The BBC has finally produced and aired a TV show that can be released under Creative Commons, along with the "asset bundle" of associated media that went into the final cut. The show is a pilot for a broader strategy of giving Britons the freedom to re-use the material they pay for through the "license fee," which all television owners are obliged to pay, and which funds the vast majority of the BBC's operations.
The BBC announced the move on Thursday through its Backstage Blog. For now, the experiment is extremely limited. A single program, called R&D TV, will be released for download to anyone, regardless of whether they're located in the UK or not. So far, only one episode is done, and a second is in the works; more may be made if these prove to be reasonably popular.
Episode one can be downloaded from a BBC FTP server, where Flash, Quicktime, and Ogg versions are available, either as a five minute series of excerpts or in its full, half hour glory. The blog post suggests that Windows Media versions should be made available as well but, so far, these have not materialized. The files will also be made available through YouTube and Blip.TV.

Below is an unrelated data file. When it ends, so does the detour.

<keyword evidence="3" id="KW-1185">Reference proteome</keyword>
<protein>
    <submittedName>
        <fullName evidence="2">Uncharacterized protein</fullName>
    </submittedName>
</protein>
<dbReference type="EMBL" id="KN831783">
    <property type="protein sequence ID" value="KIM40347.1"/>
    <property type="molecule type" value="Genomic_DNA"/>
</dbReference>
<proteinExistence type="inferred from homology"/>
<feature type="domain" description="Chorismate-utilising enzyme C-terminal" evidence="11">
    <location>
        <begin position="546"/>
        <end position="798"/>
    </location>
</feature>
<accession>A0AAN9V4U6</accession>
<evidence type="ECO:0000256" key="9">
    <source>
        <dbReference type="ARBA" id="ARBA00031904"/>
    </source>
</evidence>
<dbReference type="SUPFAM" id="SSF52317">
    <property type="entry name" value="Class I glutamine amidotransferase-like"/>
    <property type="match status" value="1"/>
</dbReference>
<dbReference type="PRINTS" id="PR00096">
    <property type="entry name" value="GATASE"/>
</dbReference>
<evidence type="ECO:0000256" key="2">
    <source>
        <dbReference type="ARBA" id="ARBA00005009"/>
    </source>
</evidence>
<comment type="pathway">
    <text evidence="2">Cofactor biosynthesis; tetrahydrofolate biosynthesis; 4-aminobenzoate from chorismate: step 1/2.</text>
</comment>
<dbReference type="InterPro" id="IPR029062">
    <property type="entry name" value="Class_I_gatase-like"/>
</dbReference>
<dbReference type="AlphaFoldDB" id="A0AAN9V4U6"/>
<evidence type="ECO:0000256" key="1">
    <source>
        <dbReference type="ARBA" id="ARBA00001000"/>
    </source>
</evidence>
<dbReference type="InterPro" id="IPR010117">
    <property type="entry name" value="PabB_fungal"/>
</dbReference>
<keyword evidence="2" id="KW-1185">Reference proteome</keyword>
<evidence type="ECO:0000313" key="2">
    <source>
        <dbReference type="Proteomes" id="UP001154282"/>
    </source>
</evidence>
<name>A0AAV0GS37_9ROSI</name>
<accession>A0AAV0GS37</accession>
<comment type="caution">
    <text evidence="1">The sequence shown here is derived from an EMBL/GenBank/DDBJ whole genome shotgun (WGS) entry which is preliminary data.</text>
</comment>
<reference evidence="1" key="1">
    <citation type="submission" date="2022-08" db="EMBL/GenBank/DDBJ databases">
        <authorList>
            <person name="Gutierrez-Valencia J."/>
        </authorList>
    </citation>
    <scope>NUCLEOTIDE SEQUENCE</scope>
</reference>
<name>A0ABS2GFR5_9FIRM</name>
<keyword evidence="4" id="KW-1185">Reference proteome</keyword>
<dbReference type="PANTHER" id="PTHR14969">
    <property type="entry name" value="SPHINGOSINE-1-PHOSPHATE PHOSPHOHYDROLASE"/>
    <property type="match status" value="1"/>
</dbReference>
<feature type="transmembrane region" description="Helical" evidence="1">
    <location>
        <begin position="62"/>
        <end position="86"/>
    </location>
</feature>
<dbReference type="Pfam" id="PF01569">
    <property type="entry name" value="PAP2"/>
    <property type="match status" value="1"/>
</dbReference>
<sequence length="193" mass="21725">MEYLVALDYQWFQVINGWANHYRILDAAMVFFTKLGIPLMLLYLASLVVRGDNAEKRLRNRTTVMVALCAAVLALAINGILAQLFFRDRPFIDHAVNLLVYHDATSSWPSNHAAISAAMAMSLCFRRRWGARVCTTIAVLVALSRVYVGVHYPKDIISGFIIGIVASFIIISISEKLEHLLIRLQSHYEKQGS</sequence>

But it's not so much the ready availability of this material that makes it a bold step forward, but the license under which it's released: the Creative Commons non-commercial attribution license, v2. As the accompanying Read Me file (complete with the old-school ASCII BBC logo) says, "you can watch, rip, redistribute and remix all the contents of this package." As long as you don't try making money from the videos, you're set.